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I spent a couple of weekends playing with Sandbox Gamemaker, which is essentially the Cube 2 game engine with level designer, just to see what I’d create with it. Obviously I’m not going to produce anything on the same level as the latest FPS, since that requires a team with considerable resources and a much wider skillset, but the results I’ve got so far, on an old Lenovo T60, are pretty good.

The software’s pretty cool. It works a bit like Minecraft, where the environment is constructed from cubes (of variable size here), and Sandbox Gamemaker has a library of bitmap surfaces. A configuration file stores the geometries of whatever’s constructed, and I believe developers either add scripts to them, or add pointers to external script files.

Within a few days I managed to build a world that’s passable for a modern FPS/RPG, and the Gamemaker generated a config file, a skeleton where I think the back-end code would be placed. I’m assuming there’s a method of compiling this later.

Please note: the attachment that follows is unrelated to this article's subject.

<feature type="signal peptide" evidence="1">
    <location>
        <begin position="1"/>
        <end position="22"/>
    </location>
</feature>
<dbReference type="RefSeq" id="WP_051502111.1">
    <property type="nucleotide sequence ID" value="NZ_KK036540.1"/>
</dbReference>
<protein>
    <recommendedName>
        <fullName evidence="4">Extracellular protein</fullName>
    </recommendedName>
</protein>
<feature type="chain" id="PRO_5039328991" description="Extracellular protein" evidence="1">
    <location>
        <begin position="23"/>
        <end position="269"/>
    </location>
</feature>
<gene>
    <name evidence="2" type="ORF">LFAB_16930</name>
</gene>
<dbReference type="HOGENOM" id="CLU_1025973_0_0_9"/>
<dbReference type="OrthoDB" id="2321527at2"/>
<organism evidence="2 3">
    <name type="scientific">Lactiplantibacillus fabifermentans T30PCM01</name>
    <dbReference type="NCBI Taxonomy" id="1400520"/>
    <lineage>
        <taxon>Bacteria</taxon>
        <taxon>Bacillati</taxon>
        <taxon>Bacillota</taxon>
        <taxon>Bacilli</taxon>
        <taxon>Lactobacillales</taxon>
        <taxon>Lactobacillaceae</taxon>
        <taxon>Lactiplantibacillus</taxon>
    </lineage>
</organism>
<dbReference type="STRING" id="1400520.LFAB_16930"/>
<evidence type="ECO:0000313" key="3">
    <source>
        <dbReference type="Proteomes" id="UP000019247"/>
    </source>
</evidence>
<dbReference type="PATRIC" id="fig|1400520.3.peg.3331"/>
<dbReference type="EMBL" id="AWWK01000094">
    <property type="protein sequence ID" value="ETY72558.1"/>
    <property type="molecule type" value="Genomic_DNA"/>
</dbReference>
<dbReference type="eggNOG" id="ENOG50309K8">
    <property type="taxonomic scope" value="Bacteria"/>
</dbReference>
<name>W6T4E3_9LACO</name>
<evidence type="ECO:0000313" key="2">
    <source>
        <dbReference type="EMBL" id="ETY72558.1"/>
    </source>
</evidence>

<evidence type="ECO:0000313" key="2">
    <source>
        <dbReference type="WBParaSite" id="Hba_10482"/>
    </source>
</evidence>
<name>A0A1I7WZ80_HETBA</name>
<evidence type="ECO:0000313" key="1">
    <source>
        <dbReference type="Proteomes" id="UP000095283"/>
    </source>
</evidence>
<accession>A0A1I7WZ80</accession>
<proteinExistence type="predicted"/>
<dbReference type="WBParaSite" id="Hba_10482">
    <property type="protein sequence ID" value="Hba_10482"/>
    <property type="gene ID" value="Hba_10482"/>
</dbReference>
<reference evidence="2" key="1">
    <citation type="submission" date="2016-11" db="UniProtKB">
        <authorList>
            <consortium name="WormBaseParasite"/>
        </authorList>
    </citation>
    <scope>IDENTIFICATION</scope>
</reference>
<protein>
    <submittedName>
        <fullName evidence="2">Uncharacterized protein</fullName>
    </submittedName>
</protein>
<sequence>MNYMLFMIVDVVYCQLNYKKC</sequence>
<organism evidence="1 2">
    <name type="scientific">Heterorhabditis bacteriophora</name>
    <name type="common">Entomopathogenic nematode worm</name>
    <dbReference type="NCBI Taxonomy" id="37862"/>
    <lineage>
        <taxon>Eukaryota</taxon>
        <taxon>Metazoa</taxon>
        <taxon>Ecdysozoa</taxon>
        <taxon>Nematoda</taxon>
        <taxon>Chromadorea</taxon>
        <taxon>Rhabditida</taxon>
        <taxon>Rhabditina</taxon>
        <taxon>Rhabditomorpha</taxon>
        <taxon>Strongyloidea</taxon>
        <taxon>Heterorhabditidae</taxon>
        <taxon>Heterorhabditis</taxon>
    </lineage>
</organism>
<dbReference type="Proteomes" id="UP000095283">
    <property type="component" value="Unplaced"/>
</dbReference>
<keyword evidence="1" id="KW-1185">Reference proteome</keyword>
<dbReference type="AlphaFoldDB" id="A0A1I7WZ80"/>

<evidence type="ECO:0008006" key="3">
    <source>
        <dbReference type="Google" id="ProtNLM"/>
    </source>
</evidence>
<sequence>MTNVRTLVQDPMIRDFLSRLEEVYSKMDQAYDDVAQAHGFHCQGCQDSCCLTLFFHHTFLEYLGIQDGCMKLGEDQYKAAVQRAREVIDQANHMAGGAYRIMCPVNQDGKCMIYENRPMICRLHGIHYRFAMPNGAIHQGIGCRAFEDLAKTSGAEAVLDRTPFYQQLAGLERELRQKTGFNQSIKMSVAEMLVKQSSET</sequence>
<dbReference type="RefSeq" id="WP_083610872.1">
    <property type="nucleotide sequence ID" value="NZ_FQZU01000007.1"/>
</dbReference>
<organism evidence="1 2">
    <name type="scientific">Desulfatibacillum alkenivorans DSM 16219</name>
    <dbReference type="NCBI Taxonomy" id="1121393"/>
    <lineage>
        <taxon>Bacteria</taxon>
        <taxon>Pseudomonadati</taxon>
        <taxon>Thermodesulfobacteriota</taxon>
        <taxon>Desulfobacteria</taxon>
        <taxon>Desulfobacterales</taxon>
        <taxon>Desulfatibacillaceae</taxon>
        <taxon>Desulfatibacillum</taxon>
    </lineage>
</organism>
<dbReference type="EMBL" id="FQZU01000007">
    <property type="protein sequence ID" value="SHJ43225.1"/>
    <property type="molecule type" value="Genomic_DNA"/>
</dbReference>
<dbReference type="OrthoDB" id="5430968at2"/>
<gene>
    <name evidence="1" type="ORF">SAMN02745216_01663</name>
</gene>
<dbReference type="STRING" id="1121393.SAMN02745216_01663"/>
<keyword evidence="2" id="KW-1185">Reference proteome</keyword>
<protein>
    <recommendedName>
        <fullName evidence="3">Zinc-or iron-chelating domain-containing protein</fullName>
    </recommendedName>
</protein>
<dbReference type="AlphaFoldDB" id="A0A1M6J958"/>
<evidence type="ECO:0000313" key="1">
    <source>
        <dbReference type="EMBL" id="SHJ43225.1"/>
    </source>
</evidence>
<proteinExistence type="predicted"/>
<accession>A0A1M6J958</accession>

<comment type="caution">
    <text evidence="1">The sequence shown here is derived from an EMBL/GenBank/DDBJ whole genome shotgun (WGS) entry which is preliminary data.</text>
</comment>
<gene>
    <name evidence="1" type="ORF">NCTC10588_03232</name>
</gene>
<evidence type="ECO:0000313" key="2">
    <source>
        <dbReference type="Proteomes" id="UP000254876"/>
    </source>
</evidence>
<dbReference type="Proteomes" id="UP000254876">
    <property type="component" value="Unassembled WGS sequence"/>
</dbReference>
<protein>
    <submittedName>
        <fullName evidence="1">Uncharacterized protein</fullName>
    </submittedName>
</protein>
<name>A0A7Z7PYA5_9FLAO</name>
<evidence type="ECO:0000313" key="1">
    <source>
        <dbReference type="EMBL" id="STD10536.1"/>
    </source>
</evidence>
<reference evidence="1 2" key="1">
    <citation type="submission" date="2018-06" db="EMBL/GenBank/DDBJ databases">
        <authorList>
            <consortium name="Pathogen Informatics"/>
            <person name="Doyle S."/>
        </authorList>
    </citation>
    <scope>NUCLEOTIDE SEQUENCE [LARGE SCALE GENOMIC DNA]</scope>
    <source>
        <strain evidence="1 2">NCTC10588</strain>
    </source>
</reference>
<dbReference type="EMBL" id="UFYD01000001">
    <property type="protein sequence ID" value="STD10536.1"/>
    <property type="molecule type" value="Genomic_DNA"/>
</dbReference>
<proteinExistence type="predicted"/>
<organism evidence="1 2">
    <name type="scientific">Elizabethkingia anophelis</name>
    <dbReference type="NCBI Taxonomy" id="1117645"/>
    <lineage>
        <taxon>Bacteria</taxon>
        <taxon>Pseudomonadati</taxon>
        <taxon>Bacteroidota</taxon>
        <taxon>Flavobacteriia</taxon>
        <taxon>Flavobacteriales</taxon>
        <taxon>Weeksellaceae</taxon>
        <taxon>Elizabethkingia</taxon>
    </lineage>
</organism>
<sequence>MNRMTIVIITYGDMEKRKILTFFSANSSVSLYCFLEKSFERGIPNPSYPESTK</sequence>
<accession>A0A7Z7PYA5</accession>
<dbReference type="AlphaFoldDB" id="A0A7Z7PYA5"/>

What’s needed now is a way of creating and importing 3D objects (‘mapmodels’) into Sandbox. This is where the design artists normally get involved.

B7Space-1

B7Space-2

B7Space-5

As far as the actual development’s concerned, I have a rough idea of how a game engine works and what the computer does in the background, thanks largely to the guys at Unified.Diff. Each object in the environment has a rendering function and buffers for size, X, Y and Z values – these are continually updated as the player moves around the screen, giving the illusion of moving through a 3D world. Some objects could also have a buffer to store the distance between the player’s avatar and a given object, and this would enable some interactivity with the environment. For ‘mapmodels the buffers could be much larger, as they involve real numbers for rendering curves.
In addition, I’d also need to create a ‘HUD’, a static overlay that might print global variables for health, ammunition, etc.

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